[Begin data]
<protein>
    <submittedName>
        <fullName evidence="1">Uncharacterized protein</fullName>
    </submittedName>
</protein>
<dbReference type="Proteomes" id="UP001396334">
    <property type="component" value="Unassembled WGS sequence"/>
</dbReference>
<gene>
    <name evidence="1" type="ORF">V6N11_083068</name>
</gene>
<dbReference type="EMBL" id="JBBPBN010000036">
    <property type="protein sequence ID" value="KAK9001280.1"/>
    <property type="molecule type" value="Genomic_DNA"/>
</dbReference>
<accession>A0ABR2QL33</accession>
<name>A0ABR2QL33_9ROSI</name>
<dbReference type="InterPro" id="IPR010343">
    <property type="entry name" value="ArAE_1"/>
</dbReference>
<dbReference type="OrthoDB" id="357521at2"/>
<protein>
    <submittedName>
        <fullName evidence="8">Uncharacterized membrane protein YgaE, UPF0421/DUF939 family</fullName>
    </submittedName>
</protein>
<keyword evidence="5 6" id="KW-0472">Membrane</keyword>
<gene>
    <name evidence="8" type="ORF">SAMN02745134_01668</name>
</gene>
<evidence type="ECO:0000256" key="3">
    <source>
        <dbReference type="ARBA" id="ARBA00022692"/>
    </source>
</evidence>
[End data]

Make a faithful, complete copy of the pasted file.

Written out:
<protein>
    <submittedName>
        <fullName evidence="1">Uncharacterized protein</fullName>
    </submittedName>
</protein>
<dbReference type="Proteomes" id="UP001396334">
    <property type="component" value="Unassembled WGS sequence"/>
</dbReference>
<gene>
    <name evidence="1" type="ORF">V6N11_083068</name>
</gene>
<dbReference type="EMBL" id="JBBPBN010000036">
    <property type="protein sequence ID" value="KAK9001280.1"/>
    <property type="molecule type" value="Genomic_DNA"/>
</dbReference>
<accession>A0ABR2QL33</accession>
<name>A0ABR2QL33_9ROSI</name>
<dbReference type="InterPro" id="IPR010343">
    <property type="entry name" value="ArAE_1"/>
</dbReference>
<dbReference type="OrthoDB" id="357521at2"/>
<protein>
    <submittedName>
        <fullName evidence="8">Uncharacterized membrane protein YgaE, UPF0421/DUF939 family</fullName>
    </submittedName>
</protein>
<keyword evidence="5 6" id="KW-0472">Membrane</keyword>
<gene>
    <name evidence="8" type="ORF">SAMN02745134_01668</name>
</gene>
<evidence type="ECO:0000256" key="3">
    <source>
        <dbReference type="ARBA" id="ARBA00022692"/>
    </source>
</evidence>